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Designing Your B & B Conversion

By: Chris Hogan MSc - Updated: 20 Oct 2012 | comments*Discuss
Bed And Breakfast Building Design

Assuming you have a building that lends itself to conversion into a viable bed and breakfast, a great deal of thought and planning needs to be put into the building design necessary to turn the house into a viable property for commercial use. It's difficult to give hard and fast guidelines as every property and situation will be unique, but there are some general principles that should help.

Include Personal Space in a Bed and Breakfast

One key thing you will need to bear in mind while designing the conversion of the building is that you need to separate the family areas from the guest areas. So allow for enough bedrooms for your family, along with at least one bathroom that guests will not use, a separate lounge and if possible a room to be used as an office.

It will benefit both your family and the guests if the private area is closed off behind doors. Then behind those doors you can do your own thing without accidentally meeting a guest in a corridor, and the guests know where they stand too.

Consider Using Professionals for B&B Building Design

If you've done your assessment of the property and your sums show that conversion for bed and breakfast use is worthwhile (see our separate article on financial viability to help with this one) then you will have an idea of the number of guest bedrooms you need. You will also have decided whether or not to go with en suite bathrooms throughout.

Unless you have very clear ideas about how the building conversion should be done, you should take these functional specifications to an architect and ask for their advice. Even if you are confident of your own building design skills, an architect may well come up with ideas that you might not have thought of, because of their experience. They are also likely to achieve the best use of space and know whether the local planners will accept your ideas or not.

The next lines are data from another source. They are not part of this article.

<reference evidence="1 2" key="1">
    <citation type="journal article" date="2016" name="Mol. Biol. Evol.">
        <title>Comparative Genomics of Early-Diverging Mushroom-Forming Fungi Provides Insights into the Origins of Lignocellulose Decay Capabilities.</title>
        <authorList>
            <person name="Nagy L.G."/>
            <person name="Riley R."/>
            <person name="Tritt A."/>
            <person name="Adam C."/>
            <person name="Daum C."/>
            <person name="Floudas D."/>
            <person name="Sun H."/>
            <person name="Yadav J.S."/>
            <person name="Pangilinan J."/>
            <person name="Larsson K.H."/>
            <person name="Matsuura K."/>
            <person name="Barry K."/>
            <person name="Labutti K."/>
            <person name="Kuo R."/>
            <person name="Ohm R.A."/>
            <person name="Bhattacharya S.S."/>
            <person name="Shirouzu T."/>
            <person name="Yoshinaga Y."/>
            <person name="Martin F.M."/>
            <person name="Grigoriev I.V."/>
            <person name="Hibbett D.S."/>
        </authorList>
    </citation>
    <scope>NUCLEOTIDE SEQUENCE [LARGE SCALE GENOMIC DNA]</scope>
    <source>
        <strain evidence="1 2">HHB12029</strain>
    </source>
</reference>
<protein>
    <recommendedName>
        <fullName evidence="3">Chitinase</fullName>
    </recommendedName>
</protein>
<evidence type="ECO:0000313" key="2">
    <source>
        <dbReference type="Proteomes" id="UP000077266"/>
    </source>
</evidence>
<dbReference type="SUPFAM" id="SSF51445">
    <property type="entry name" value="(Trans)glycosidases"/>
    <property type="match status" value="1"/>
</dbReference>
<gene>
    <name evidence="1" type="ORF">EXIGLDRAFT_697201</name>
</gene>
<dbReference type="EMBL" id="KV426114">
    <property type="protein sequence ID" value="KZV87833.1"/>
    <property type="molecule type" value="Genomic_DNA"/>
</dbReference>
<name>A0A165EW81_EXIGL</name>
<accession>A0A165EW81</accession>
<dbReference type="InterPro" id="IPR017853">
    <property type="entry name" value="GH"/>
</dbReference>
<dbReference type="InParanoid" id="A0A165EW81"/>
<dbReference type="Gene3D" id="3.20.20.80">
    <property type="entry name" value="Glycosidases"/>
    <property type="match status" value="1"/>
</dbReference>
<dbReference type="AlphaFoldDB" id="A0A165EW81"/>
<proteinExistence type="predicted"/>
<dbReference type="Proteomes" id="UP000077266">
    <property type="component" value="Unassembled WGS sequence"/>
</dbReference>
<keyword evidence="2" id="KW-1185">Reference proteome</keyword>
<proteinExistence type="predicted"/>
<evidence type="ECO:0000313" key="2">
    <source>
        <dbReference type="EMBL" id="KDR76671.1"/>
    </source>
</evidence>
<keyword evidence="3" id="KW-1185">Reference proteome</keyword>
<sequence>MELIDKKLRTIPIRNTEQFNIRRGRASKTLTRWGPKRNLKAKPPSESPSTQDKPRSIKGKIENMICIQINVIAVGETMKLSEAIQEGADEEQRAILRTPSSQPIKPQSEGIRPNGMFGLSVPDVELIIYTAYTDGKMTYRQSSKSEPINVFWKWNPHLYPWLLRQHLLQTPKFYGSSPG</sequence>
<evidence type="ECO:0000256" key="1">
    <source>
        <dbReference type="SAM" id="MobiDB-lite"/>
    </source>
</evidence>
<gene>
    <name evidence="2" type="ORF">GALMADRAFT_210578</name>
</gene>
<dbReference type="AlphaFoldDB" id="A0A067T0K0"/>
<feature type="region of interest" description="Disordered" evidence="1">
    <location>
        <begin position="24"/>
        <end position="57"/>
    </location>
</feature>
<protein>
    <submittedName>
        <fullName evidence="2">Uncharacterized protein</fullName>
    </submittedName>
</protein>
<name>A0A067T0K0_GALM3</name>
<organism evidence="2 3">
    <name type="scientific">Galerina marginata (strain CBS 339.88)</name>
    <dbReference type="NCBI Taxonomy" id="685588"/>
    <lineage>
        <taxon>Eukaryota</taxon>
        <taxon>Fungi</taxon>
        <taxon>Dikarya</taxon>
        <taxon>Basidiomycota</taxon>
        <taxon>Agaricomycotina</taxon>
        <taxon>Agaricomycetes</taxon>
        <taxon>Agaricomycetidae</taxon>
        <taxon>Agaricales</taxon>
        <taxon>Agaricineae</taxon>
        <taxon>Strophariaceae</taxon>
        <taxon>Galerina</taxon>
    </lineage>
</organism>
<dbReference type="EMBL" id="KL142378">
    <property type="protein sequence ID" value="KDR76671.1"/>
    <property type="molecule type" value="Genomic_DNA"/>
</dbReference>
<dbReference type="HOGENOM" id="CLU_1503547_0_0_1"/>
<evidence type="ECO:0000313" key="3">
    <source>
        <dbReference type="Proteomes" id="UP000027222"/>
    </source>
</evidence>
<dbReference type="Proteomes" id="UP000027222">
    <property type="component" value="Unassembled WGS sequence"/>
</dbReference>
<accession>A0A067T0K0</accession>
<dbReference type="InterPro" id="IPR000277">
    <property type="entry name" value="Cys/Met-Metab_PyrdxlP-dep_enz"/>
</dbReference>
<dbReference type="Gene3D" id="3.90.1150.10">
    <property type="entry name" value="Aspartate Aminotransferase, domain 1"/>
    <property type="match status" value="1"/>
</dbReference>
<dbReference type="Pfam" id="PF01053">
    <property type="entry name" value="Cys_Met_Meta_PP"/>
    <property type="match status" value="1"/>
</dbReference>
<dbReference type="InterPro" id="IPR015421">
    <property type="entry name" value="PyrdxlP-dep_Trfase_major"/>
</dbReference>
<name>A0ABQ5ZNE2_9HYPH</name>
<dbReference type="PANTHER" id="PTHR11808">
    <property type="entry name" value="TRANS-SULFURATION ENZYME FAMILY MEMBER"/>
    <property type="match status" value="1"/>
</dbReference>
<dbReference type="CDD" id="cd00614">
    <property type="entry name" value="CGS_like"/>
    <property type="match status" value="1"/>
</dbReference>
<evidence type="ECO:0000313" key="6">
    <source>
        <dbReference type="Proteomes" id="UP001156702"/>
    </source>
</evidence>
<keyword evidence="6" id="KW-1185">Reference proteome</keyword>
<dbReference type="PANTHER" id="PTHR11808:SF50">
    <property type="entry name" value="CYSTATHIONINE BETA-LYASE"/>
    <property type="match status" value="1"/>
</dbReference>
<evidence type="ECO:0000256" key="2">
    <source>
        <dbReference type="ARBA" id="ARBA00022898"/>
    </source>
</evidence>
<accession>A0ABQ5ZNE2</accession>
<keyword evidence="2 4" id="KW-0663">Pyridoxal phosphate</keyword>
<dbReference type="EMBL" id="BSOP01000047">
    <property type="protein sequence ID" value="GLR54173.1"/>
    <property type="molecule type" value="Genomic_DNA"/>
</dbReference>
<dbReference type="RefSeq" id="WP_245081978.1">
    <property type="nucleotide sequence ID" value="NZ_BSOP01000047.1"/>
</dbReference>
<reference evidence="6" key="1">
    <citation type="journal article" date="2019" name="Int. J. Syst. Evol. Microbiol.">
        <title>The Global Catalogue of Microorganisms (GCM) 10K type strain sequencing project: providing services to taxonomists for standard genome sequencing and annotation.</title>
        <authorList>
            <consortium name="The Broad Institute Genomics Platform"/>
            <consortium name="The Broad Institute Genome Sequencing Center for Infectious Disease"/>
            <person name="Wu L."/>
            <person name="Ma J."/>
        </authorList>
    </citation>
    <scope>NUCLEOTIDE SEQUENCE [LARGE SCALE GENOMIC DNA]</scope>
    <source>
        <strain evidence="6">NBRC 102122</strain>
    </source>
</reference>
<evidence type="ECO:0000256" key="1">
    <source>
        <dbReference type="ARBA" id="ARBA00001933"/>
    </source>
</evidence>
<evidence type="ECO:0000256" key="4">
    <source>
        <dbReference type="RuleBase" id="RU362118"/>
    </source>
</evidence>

Don't Forget Communal Rooms in Your Building Conversion

The communal areas, usually just a lounge and dining room, need to be of an adequate size to accommodate all the guests when the bed and breakfast is full. The dining room should allow safe passage between the tables while all the diners are seated. It should also preferably have two entrances; one to the kitchen which you will use and another for guests to enter and exit. This will minimise accidents with hot food and dirty crockery being taken in and out of the kitchen while guests are up and about.

The lounge should be large enough for groups of guests to sit with each other in distinct groups. This will then give them a feeling of having their own space but being able to socialise with other guests if they want to. Consider making the room with the best view the lounge, the dining room is less important in this regard.

Planners Have to Approve Building Design Before Commercial Use

Once the plans are drawn up and everyone is clear what needs to be done, it's time to visit the local authority's planning office. They will need to approve the building design and it's acceptability for commercial use. They would also much rather talk it through with you first than go through expensive and time-consuming process of litigation if your building conversion falls foul of their rules after it has been built.

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